When ‘Bargaining for the Common Good’ Isn’t
by Larry Sand November 30th, 2019
Union elites have set themselves up as the avatars of righteousness—selfless do-gooders who are taking a stand for the benefit of all. All too often, in reality, they are nothing more than plain old socialists.
In 2014, public-employee union leaders and community organizations gathered in Washington, D.C., and came up with a strategy to advance what they called “bargaining for the common good.” The new approach included using the collective bargaining process as a way to challenge the relationships between government and the private sector, working with community allies to create new, shared goals that help advance both worker and citizen power, and recognizing that militancy and collective action will likely be necessary if workers and citizens are to reduce inequality and strengthen democracy.
According to the left-wing American Prospect, a burst of activity followed the conference. In 2016, labor organizer Stephen Lerner said, “It’s been amazing to see how many unions, community groups, and people have adopted the ‘bargaining for common good’ frame and language.”
Writing in the Marxist People’s World Daily in May, Joseph McCartin explained that bargaining for the common good is necessary because “financialization, privatization, increasing inequality, and, most recently, judicial attacks on unions’ ability to collect fees from the workers they represent, which culminated in the Supreme Court’s 2018 Janus v. AFSCME decision, have undermined traditional bargaining. Bargaining for the Common Good responds to these changes by recasting unions as defenders not only of their members but the community’s very well being.”
In California, United Teachers of Los Angeles leader Alex Caputo-Pearl has been described by Socialistworker.org as a “veteran union militant and community organizer” who believes strongly in “social movement unionism,” which is just another name for bargaining for the common good.
After the union endorsed Sanders, Jacobin, a socialist magazine, interviewed UTLA Treasurer Arlene Inouye, who discussed the need for “a massive redistribution of funds to schools and social services.” UTLA leadership, she added, is “thrilled Bernie put himself forward to fight for all of us. His comprehensive agenda includes critical issues like stopping climate change, canceling student debt, passing Medicare for All, and stopping the criminalization of immigrants.”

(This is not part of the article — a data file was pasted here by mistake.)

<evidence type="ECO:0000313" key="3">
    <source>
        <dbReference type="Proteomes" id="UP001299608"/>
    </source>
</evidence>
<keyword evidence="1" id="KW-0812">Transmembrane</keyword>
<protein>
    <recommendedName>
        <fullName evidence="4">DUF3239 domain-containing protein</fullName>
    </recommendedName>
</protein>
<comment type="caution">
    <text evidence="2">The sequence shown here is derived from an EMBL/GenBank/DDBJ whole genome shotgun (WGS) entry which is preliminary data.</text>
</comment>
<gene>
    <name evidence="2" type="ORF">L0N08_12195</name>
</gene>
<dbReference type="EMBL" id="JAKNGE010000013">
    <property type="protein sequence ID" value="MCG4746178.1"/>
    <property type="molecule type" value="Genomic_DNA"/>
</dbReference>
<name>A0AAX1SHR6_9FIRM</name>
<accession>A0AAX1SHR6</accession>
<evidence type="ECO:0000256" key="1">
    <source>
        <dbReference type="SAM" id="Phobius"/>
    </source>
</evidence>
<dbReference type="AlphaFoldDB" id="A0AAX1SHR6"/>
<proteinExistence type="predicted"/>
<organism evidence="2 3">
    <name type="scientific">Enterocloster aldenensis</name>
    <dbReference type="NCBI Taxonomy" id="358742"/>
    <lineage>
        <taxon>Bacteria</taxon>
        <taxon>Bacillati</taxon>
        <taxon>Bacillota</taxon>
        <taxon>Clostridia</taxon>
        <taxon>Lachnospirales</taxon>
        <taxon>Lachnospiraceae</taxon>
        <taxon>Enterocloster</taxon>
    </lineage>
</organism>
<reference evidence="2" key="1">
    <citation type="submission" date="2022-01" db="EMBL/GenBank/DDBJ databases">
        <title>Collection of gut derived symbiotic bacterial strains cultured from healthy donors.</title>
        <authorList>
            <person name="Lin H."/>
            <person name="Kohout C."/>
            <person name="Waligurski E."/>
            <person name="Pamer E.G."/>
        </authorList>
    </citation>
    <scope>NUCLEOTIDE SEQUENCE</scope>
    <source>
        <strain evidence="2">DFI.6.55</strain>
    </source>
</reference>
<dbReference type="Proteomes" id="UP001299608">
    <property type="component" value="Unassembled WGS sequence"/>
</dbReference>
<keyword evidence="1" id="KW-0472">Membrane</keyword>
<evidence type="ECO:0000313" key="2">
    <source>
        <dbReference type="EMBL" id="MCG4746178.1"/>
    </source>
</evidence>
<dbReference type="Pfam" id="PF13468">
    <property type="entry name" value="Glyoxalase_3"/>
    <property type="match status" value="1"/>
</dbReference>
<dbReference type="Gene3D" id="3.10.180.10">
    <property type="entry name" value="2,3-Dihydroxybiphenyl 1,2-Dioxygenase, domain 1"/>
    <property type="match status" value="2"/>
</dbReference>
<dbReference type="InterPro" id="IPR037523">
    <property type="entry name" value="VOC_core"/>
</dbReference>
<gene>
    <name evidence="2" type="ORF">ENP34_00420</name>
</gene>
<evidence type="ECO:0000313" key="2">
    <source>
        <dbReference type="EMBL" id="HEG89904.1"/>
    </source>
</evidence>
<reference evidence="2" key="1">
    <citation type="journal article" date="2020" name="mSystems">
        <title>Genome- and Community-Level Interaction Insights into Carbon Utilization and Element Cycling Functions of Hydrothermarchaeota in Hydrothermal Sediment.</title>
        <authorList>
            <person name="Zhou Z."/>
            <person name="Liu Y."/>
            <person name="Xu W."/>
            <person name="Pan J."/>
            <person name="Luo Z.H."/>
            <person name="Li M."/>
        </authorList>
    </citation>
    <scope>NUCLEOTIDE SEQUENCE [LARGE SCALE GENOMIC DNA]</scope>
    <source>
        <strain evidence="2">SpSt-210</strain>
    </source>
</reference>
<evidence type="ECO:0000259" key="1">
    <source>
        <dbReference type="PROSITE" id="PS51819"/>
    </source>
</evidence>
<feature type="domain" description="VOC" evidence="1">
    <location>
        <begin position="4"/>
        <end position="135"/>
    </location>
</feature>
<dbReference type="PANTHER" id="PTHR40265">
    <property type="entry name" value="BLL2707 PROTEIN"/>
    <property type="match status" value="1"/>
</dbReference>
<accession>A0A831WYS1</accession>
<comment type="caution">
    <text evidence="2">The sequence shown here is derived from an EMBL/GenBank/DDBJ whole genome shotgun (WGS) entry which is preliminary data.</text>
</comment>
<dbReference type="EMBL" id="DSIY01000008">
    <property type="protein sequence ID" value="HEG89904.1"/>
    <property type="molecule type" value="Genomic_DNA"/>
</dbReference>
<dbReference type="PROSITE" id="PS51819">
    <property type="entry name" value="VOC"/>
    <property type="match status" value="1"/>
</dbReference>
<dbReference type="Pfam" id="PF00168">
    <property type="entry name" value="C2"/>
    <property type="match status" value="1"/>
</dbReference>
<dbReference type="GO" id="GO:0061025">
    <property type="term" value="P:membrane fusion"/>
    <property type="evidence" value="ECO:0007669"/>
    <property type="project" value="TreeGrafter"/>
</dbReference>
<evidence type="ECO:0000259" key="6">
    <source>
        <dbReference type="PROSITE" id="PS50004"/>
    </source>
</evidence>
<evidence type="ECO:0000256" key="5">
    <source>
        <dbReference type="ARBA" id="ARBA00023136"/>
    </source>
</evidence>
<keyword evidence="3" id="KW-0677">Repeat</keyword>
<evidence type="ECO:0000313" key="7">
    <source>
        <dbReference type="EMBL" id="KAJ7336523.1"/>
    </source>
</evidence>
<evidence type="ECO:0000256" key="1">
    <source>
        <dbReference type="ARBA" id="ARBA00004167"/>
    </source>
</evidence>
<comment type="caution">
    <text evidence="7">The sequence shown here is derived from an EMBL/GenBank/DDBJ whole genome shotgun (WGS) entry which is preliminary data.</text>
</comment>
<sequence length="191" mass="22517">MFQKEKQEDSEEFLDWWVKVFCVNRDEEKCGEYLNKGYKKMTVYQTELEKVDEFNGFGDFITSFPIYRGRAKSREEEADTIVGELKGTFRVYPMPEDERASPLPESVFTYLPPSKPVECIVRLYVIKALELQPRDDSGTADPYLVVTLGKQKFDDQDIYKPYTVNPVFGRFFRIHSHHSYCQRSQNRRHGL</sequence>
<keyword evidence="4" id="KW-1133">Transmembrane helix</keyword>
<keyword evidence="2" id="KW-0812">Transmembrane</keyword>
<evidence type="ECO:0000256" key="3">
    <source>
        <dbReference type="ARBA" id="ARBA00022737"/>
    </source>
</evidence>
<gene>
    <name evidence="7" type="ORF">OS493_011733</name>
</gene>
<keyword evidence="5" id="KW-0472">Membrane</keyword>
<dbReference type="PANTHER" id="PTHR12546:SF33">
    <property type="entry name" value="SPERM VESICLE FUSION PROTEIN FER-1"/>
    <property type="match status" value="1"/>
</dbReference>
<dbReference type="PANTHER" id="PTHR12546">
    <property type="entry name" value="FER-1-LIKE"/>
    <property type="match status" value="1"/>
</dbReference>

Also in the Golden State, California Federation of Teachers President Jeff Freitas recently penned, “Union work is social justice work,” which encompasses bargaining for the common good. He stresses that his union “advocates for issues that reach far beyond the classroom,” including “racial justice, gender equality, LGBTQ rights, and climate justice.”
And the press, of course, bought into the new approach lock, crock, and barrel.
With the advent of bargaining for the common good, the union elites have set themselves up as the avatars of righteousness—selfless do-gooders who are taking a stand for the benefit of us all. All too often, in reality, they are nothing more than plain old socialists. Their goal is to radically redistribute wealth, destroy the private sector and expand the size of government to Soviet-era proportions. And the appropriately named #RedforED leaders are angling to be the Politburo.
It remains to be seen how many teachers and other public employees will accept the unions’ far-left politics and continue to pay dues money to these organizations that are hellbent on destroying the country as we have known it for almost 250 years. To date, the great majority of teachers and other public-sector workers have shown little interest in changing what has become the new normal.